NEW YORK — The restaurant Canteen will best be remembered for two things: its miniature doughnuts served with a cup of hot chocolate sauce for dipping and its orange padded chairs.
This story first appeared in the October 22, 2004 issue of WWD. Subscribe Today.
As far as New York restaurants go, Canteen had a good run in its five-year existence, outlasting the Guggenheim’s SoHo museum in the same building and predating the Prada store that now sits above it on a block of Prince Street from Broadway to Mercer Street. While the food was enjoyably accessible, where Canteen really made its mark was in design — its bare walls and cantilevered banquettes by Marc Newson all but ushered in an era of sleek and modernistic “designed” dining environments.
Now the orange chairs are packed away in storage and every square inch of the former Canteen has been swabbed clean to make way for a new restaurant — the Lure Fishbar — by the same owners, John McDonald and Josh Pickard, the dining duo also behind Lever House. Instead of sci-fi chic, however, the new restaurant is designed to look like the inside of a 1940s luxury yacht, with walls covered in teak board and baton, windows framed with portholes and dining room tables a mix of glossy wood slabs that evoke an upscale Long John Silver’s.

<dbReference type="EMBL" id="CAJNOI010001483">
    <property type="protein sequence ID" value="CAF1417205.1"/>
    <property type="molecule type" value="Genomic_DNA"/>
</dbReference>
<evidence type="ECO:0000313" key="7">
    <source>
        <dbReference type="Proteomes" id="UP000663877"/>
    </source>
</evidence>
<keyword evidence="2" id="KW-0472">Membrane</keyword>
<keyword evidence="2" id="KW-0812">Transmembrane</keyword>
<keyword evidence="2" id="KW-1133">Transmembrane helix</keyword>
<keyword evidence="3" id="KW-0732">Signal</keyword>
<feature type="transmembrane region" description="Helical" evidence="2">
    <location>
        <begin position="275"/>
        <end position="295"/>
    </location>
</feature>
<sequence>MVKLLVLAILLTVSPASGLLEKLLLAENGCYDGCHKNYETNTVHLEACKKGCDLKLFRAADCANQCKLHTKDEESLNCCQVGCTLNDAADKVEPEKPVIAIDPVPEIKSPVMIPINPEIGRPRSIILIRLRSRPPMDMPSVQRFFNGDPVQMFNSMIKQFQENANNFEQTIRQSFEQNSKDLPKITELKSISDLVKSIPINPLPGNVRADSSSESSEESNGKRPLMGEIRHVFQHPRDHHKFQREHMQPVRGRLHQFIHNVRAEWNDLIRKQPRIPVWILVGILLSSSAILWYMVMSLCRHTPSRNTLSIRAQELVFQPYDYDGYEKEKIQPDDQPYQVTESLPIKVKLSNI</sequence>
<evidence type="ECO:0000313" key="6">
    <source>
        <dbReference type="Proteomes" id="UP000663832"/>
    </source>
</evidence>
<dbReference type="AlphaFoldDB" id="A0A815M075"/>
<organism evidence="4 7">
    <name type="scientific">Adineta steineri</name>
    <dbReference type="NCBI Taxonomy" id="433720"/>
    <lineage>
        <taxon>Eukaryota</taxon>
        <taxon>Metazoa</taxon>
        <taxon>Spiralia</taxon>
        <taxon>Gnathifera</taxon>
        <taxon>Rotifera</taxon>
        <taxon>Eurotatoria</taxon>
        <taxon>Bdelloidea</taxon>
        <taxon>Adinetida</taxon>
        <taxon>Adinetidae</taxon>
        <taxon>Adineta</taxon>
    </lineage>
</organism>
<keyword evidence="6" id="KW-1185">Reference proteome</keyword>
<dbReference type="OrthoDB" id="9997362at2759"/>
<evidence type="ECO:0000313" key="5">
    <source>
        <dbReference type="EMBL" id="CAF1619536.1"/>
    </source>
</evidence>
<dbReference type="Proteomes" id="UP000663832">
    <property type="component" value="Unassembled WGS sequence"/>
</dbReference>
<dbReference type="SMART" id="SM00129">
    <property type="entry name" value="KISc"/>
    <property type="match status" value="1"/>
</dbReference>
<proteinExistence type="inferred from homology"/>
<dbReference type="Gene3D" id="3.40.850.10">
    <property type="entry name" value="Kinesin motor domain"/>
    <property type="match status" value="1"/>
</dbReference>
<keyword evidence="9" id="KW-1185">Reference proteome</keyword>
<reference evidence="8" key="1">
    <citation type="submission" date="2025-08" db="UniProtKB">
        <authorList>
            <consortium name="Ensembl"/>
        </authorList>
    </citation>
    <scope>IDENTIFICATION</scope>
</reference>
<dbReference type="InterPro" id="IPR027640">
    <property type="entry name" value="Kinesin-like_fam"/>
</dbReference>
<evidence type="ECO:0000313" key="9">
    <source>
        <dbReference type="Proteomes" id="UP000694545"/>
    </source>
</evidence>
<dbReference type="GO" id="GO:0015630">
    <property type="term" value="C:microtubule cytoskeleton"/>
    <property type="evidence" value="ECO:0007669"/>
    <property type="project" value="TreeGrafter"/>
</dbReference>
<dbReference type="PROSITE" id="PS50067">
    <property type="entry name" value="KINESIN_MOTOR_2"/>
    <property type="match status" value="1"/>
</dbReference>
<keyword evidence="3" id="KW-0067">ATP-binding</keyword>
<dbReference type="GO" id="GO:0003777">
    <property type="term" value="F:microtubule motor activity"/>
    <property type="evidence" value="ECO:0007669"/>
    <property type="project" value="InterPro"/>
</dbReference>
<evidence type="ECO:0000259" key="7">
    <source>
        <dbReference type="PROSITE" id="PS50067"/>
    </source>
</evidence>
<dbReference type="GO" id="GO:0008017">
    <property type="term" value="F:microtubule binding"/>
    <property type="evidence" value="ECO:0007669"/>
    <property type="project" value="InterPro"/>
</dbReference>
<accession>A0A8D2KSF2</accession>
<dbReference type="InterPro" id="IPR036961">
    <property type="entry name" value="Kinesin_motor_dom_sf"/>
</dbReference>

“Canteen needed to be reinvented,” McDonald said. “It had been copied and knocked off in several versions, and after Lever House I needed to do something different.”
Perhaps it was time for a change, as the modernist aesthetic of Canteen had reached its apex with the opening last year of Lever House, where Newson was given carte blanche to design the restaurant as if it were a sculpture, with an ambition to the permanence of the iconic dining room of the Four Seasons. As a contrast to that look, McDonald and Pickard wanted to recall a specific moment of the 1940s at Lure — think the Onassis or Agnelli clans —?and instead turned to interior designer Serge Becker of Bowery Bar and Joe’s Pub fame.
“It is meant to have a sense of time and place,” said McDonald, adding that it’s the origins of Lure’s menu — based in seafood — that’s tougher to pin down. The sashimi and wasabi cocktail sauce say Japanese, but the lobster roll and clam chowder claim New England fish house.
“Because of the fish concept, it needed a tie to the design,” McDonald said. “But nothing so obvious as a captain’s wheel or netting on the walls. We’ve interpreted that into a stylish old yacht. We weren’t trying to create a work of art here, we were trying to create a boat.”